The Journal of Bone & Joint Surgery has been a valuable resource for the orthopedic community since 1889, when the Transactions of the American Orthopedic Association first published proceedings from the 1887 and 1888 meetings. The Journal has continued to provide gold-standard information to clinicians, researchers, and orthopaedic care teams to support the mission of improving musculoskeletal health across the globe. As new platforms and novel avenues for sharing information and ideas have taken shape, we have used these opportunities to improve global access to essential knowledge and learning resources to foster excellence in patient care.
In continuing that mission, we are pleased to join the orthopaedic community on Instagram! Our goal is to help followers stay up-to-date with the highest quality orthopaedic literature. Each post will highlight new information from a variety of sources and include links to original content. We hope that this new social media presence for The Journal will serve as yet another tool to help you stay informed about what’s new and important in orthopaedic surgery.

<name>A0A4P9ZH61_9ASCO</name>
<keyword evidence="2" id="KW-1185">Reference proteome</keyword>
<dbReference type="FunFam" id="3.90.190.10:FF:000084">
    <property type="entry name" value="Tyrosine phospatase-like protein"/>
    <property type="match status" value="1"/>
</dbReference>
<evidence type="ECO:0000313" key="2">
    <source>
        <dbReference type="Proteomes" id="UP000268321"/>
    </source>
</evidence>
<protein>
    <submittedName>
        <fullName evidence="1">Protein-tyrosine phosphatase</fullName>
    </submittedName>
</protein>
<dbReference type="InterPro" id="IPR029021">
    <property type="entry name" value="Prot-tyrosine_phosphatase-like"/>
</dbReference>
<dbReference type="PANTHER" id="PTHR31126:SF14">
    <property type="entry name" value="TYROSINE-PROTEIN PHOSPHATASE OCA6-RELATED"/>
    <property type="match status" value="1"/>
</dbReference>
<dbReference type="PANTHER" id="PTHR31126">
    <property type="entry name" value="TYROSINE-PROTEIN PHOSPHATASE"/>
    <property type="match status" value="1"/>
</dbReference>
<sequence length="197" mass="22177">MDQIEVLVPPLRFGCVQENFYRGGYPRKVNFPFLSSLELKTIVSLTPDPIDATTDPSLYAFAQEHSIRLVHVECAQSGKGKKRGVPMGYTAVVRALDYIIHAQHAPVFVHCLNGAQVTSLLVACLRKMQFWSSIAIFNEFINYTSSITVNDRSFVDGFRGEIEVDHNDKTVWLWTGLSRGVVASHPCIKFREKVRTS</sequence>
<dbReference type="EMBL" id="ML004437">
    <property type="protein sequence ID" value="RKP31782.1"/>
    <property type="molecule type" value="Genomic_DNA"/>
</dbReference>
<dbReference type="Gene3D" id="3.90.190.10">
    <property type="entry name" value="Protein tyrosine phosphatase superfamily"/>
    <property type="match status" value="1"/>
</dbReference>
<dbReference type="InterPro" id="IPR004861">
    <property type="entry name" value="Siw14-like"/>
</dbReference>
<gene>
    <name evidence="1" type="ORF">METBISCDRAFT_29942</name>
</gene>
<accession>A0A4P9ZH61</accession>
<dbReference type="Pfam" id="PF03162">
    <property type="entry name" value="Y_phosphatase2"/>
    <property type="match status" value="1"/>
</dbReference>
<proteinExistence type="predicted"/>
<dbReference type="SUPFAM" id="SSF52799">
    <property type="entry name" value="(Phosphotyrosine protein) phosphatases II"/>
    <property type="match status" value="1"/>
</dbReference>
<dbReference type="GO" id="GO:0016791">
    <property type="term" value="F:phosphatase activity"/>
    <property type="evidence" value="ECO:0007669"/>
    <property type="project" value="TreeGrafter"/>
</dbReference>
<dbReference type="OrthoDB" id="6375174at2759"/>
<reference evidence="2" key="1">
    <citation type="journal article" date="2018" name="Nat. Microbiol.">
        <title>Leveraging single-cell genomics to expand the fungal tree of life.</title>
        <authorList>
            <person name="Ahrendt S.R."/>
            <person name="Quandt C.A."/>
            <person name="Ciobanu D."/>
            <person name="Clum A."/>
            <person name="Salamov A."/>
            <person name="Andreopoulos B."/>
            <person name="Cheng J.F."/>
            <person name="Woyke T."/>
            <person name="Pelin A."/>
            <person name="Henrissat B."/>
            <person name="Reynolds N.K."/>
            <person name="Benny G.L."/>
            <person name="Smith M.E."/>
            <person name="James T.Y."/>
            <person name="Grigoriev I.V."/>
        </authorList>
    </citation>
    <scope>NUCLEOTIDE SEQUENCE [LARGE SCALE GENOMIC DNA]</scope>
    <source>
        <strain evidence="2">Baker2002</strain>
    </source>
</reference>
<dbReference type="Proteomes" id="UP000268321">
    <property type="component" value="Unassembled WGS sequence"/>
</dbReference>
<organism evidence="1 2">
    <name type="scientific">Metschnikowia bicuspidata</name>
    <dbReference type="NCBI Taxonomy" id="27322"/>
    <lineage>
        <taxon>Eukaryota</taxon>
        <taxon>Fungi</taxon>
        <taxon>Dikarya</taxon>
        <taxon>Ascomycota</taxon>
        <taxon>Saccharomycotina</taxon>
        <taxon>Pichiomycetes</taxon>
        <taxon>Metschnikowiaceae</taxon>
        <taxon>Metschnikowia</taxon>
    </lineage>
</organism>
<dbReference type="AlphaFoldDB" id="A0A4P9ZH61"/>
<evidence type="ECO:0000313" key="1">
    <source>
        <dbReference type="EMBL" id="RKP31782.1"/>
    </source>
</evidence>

Follow JBJS on Instagram @the_jbjs.
#JBJS #OrthopaedicSurgery #EvidenceBasedMedicine
According to the JBJS Mobile Technology and Social Medial Usage Study released in March 2014, on average, orthopaedic surgeons spend approximately 42 minutes a day on tablets. But if you feel like a late-comer to the world of iPads and are not sure where to begin, TopOrthoApps can help you distill which apps are right for you to get started. Data show that surgeons now use tablets for checking formulary schedules, communicating with patients, reading journals and seeking orthopaedic information, TopOrthoApps can help you populate your iPad with the most useful apps available.
Results from a new JBJS study, Mobile Technology/Social Media Usage Among Orthopaedic Surgeons, show that 8% of orthopaedic surgeons are using Twitter for professional purposes, and only 6% of surgeons find Twitter helpful. Although usage of Twitter is relatively low, a handful of surgeons follow specific Twitter feeds with high degrees of loyalty.